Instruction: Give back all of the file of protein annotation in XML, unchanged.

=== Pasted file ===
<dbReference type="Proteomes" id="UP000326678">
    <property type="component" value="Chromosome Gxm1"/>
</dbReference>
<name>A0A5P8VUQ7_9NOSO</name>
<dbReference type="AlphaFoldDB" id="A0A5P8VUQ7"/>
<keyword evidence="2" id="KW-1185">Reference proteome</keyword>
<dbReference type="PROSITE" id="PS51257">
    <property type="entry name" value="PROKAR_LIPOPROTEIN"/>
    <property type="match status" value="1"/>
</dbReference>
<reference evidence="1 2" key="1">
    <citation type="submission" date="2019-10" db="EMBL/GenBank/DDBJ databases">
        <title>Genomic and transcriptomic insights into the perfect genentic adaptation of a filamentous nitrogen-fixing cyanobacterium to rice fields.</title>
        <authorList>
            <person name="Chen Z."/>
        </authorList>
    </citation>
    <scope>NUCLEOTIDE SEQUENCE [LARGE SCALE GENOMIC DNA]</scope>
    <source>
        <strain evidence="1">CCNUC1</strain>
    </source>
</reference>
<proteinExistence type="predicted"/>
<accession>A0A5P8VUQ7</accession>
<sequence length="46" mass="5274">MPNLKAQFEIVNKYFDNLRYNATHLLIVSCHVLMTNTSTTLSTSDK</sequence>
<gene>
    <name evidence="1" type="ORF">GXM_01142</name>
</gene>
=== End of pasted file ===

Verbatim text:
<dbReference type="Proteomes" id="UP000326678">
    <property type="component" value="Chromosome Gxm1"/>
</dbReference>
<name>A0A5P8VUQ7_9NOSO</name>
<dbReference type="AlphaFoldDB" id="A0A5P8VUQ7"/>
<keyword evidence="2" id="KW-1185">Reference proteome</keyword>
<dbReference type="PROSITE" id="PS51257">
    <property type="entry name" value="PROKAR_LIPOPROTEIN"/>
    <property type="match status" value="1"/>
</dbReference>
<reference evidence="1 2" key="1">
    <citation type="submission" date="2019-10" db="EMBL/GenBank/DDBJ databases">
        <title>Genomic and transcriptomic insights into the perfect genentic adaptation of a filamentous nitrogen-fixing cyanobacterium to rice fields.</title>
        <authorList>
            <person name="Chen Z."/>
        </authorList>
    </citation>
    <scope>NUCLEOTIDE SEQUENCE [LARGE SCALE GENOMIC DNA]</scope>
    <source>
        <strain evidence="1">CCNUC1</strain>
    </source>
</reference>
<proteinExistence type="predicted"/>
<accession>A0A5P8VUQ7</accession>
<sequence length="46" mass="5274">MPNLKAQFEIVNKYFDNLRYNATHLLIVSCHVLMTNTSTTLSTSDK</sequence>
<gene>
    <name evidence="1" type="ORF">GXM_01142</name>
</gene>